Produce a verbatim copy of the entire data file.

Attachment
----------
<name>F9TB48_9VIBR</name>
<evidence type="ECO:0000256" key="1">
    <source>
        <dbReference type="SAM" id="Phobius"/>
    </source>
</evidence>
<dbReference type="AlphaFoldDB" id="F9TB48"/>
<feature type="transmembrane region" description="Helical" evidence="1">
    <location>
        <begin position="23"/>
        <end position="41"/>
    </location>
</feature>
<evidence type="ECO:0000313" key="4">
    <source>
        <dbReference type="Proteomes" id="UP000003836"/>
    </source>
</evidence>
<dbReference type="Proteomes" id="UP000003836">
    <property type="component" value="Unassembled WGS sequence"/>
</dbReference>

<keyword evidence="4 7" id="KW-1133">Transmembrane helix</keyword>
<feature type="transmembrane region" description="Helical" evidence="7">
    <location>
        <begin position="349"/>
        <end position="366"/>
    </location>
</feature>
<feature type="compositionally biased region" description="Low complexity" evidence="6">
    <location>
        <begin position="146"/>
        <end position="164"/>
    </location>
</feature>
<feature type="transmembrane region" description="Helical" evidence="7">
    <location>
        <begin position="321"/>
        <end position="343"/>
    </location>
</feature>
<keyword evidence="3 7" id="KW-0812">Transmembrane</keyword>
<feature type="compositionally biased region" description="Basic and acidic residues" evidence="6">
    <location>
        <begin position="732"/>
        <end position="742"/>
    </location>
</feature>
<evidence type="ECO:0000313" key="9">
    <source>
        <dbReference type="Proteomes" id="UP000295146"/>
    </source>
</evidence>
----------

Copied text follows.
<name>F9TB48_9VIBR</name>
<evidence type="ECO:0000256" key="1">
    <source>
        <dbReference type="SAM" id="Phobius"/>
    </source>
</evidence>
<dbReference type="AlphaFoldDB" id="F9TB48"/>
<feature type="transmembrane region" description="Helical" evidence="1">
    <location>
        <begin position="23"/>
        <end position="41"/>
    </location>
</feature>
<evidence type="ECO:0000313" key="4">
    <source>
        <dbReference type="Proteomes" id="UP000003836"/>
    </source>
</evidence>
<dbReference type="Proteomes" id="UP000003836">
    <property type="component" value="Unassembled WGS sequence"/>
</dbReference>

<keyword evidence="4 7" id="KW-1133">Transmembrane helix</keyword>
<feature type="transmembrane region" description="Helical" evidence="7">
    <location>
        <begin position="349"/>
        <end position="366"/>
    </location>
</feature>
<feature type="compositionally biased region" description="Low complexity" evidence="6">
    <location>
        <begin position="146"/>
        <end position="164"/>
    </location>
</feature>
<feature type="transmembrane region" description="Helical" evidence="7">
    <location>
        <begin position="321"/>
        <end position="343"/>
    </location>
</feature>
<keyword evidence="3 7" id="KW-0812">Transmembrane</keyword>
<feature type="compositionally biased region" description="Basic and acidic residues" evidence="6">
    <location>
        <begin position="732"/>
        <end position="742"/>
    </location>
</feature>
<evidence type="ECO:0000313" key="9">
    <source>
        <dbReference type="Proteomes" id="UP000295146"/>
    </source>
</evidence>